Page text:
Thursday, April 26, 2007

Here's an email that I just composed to our realtor. It kind of sums up where things are right now as far as the whole house-hunting project. A couple things: I was actually trying to write in W's voice, because she's been corresponding w/ the agent, and I'd kind of like to limit emails from me to the very businesslike -- like, I'd only write if I were saying, "you're fired," or "we're taking you to court," or "we have to figure out how to fix this or else you're fired." But the message here is, "I'm upset and I'm trying to figure out whether you can help me" -- appealing to their emotions and desire to help a struggling young couple. Oh, another thing: I haven't sent it, not sure whether I will.

~+++ ~

Hi P,

Thank you for your frank reply. I appreciate it. I'm just trying to work through my feelings about everything that's happened here. I'm confused and dumbfounded, really, by what went on with [the house we were buying]. Every detail of it seems odd to me. Here's the rundown from our perspective -- keep in mind, we've never bought a house before and are 100 miles away, so it's all very foreign to us:
  • the seller's agent makes an offer to the buyer's agent orally; she does this, I assume, knowing that someone else is coming to look at the house that night. Why wouldn't she just wait a couple hours to see what the other prospective buyer did? If she, the seller's agent, didn't know someone was coming to look, that seems awfully weird too, particularly given that the seller was supposedly out of town, so he couldn't have arranged for the person to see the place. Anyway, presumably somebody knew this guy was coming to see the house, but they made us an offer anyway. Were they planning on backing out of any agreement we made if the other guy made a better offer? Please tell me that's considered unethical.
  • the buyer's agent, knowing that this seller has in the past made offers orally and later gone back on what she said (i.e., "oh, our offer of $395K wasn't really an offer, that was just the agent talking"), doesn't try to get this offer in writing ASAP. Why not? I gather from your email that, had we worked out the details and faxed something over right away, the seller's agent would have had to get the seller's signature that night. Why weren't we encouraged to work it out right away?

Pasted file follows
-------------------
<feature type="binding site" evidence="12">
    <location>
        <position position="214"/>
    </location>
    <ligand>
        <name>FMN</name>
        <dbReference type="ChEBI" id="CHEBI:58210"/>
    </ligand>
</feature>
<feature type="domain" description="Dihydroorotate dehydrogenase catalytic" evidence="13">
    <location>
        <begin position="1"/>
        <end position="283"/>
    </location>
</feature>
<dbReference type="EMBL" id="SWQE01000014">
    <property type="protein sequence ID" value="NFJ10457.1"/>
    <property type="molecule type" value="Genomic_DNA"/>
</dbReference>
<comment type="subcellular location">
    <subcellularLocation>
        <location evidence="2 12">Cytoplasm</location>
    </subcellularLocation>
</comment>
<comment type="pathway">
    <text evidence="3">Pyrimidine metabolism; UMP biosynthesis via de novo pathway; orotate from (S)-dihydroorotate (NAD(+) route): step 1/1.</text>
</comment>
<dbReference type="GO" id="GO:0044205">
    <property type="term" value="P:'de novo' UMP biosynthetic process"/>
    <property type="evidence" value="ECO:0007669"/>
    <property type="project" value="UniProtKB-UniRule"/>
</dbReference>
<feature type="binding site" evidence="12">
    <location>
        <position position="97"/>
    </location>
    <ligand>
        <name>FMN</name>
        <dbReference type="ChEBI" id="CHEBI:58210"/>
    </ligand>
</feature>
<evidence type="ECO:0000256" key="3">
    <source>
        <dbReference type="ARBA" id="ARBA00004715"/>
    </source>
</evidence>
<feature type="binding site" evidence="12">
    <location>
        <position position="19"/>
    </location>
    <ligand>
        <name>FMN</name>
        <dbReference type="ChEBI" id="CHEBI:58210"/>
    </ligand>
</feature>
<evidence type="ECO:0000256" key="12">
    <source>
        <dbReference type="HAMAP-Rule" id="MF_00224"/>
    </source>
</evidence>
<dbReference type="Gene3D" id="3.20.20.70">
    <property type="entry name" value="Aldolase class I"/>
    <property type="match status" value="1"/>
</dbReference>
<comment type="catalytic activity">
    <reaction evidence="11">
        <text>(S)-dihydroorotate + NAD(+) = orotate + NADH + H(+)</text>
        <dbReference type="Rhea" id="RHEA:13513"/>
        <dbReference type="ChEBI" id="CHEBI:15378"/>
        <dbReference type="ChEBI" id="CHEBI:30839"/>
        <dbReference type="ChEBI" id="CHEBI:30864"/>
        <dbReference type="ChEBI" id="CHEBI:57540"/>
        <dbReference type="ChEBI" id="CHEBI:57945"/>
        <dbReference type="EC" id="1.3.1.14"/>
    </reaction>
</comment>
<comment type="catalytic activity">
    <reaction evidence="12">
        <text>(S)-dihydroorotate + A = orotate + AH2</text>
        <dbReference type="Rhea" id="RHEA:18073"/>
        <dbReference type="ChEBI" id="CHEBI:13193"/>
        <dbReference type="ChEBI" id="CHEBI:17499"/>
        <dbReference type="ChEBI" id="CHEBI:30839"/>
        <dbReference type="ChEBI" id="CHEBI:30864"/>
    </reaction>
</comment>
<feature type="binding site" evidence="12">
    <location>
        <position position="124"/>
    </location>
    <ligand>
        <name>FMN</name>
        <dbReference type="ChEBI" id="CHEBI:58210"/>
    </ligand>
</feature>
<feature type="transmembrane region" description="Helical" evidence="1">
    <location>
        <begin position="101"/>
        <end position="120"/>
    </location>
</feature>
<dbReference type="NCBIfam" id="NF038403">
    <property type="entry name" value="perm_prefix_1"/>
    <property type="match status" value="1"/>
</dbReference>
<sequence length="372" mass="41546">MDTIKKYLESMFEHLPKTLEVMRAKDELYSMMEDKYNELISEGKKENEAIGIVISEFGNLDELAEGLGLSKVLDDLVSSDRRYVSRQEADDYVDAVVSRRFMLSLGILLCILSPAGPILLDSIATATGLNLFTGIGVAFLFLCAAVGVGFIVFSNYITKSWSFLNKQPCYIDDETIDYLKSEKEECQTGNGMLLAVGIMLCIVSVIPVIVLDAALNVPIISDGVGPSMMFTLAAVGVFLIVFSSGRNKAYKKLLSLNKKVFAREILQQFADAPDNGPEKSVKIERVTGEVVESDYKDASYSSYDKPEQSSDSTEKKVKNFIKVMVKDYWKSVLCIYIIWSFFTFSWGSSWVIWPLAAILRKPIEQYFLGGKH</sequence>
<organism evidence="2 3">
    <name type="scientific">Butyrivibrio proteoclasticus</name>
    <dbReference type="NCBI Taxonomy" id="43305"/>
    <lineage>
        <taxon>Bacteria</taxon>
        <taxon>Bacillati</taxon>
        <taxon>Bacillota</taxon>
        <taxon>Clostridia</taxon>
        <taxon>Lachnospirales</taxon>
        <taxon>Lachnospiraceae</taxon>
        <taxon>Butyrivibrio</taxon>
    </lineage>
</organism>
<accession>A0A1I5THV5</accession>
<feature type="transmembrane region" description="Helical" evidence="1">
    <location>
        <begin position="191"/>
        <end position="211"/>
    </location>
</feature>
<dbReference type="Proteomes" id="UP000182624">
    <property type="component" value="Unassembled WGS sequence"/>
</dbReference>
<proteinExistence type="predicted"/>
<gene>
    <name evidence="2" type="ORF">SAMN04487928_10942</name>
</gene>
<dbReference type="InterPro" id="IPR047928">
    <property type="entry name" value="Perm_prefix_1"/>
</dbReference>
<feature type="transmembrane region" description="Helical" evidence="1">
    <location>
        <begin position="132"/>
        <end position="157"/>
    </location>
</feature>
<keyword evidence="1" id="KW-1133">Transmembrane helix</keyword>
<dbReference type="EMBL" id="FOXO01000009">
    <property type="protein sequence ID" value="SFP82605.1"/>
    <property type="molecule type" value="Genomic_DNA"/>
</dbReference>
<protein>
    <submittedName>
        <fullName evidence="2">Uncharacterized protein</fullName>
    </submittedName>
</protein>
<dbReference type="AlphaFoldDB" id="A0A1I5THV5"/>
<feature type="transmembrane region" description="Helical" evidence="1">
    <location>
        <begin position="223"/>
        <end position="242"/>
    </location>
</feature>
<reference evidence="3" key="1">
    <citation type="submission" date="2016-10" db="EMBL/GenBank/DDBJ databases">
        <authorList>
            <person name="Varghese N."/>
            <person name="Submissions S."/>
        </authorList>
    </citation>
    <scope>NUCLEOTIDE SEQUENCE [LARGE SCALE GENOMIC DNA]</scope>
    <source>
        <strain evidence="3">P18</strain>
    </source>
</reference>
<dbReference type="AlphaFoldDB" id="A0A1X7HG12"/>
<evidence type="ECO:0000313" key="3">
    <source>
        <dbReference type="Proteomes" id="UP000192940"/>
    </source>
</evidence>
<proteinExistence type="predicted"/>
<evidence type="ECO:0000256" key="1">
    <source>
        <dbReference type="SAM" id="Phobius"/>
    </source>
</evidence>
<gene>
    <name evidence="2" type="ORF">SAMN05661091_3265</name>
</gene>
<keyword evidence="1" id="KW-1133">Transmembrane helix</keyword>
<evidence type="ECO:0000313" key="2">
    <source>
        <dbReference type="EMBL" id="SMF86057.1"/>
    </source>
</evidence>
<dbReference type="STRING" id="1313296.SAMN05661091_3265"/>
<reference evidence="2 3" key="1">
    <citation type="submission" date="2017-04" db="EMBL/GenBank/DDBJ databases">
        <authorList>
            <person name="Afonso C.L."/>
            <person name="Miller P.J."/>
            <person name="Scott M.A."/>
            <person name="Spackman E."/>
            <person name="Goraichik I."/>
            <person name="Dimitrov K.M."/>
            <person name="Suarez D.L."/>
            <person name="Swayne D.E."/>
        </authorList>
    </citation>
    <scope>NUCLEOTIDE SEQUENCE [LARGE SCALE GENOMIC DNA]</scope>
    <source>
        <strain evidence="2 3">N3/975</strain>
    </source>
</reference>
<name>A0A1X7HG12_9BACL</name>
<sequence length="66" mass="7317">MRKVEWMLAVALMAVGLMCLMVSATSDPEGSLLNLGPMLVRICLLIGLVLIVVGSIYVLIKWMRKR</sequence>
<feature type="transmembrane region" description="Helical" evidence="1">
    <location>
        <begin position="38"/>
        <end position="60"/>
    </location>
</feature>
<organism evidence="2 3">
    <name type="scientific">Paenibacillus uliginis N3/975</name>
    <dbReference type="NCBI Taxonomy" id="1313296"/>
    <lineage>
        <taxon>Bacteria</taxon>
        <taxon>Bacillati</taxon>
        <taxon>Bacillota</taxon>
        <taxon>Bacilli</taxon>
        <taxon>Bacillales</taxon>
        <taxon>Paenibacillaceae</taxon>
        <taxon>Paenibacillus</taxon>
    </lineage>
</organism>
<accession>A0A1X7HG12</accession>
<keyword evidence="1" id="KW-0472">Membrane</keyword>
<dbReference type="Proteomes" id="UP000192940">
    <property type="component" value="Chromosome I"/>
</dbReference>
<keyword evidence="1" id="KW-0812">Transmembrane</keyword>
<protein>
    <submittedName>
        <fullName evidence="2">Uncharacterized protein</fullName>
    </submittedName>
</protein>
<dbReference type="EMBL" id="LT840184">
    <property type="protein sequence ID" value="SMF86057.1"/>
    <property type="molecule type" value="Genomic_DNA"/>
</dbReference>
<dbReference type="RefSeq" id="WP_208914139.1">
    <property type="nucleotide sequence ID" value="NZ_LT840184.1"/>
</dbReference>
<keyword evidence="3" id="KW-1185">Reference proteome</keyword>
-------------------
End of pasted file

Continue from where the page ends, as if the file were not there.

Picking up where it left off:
• even though the offer is not in writing, the buyer's agent congratulates the clients on finally having a deal, despite knowing from experience that this seller had no compunction about going back on oral agreements.
  • then, the guy who looked at the place apparently unbeknownst to the agent makes a full price plus offer with no inspection contingency -- this despite the fact that the place is a hundred years old with an open sewer line in the basement and two salvaged wood beams holding up the kitchen. Why would anyone do that?
It just feels to me like something's not right. I have no idea what it is, but it all seems so weird. But whatever -- that's in the past. I'm just trying to make you understand why the whole thing bothered me so much, besides the fact that we were left with nowhere to live.

I suppose I shouldn't have used the word "serious" to describe our offers in my email. I didn't use the word in the sense of being "able to compete and win," obviously, since they weren't. I just meant to highlight that they weren't frivolous. Two were over 95% of asking price -- after you told us personally that we could expect to pay about 90% of asking -- and yes, the third was a sort of a hardball approach, but remember, it actually resulted in a deal. A deal that the sellers backed out on, but a deal nonetheless. If their offer had been in writing, it would have resulted in a sale.

I appreciate that you felt bad for us, and I know you mean it. The main reason we wanted to work with you -- even after you begrudgingly admitted to us that you actively try to hide the fact that you're also a teacher from your clients, and even after we realized that you guys didn't tell us up front you were selling a house in the neighborhood where we were looking to buy -- was that I really feel like we understand each other and get along. So I know you mean it when you say you feel bad. I guess I was surprised that, after all that had happened, you guys just seemed to fade away, stopped sending listings, didn't really express any regrets about what happened or offer to help out with the aftermath. It seems weird to me that there haven't been any listings, given the time of year, but I'm glad to know that that's the market, not you guys. At this point, we've done a lot of hustling to get rentals but are still struggling; we might ask for your help if that's something you think you can help with. One of us will be in touch with you in the next few days about that if we do need help.

Anyway, thanks again for your reply. I do hope you guys are doing well.


So that's it. I really just post it because it sums up some facts about our house-hunting situation and gives a clue as to the feelings that have been swirling around lately. We're really having a hard time, honestly.

UPDATE: So, I showed that email to W and she was like, "well, this obviously isn't my voice." We decided to send it, but I sent it from myself, not her. Hm. I wonder if that was a dumb move. The thing is, though, we're pretty much beyond all the fucking role playing at this point. They know us pretty well by now. I'm not fooling them anymore. So I might as well just let it all hang the fuck out.

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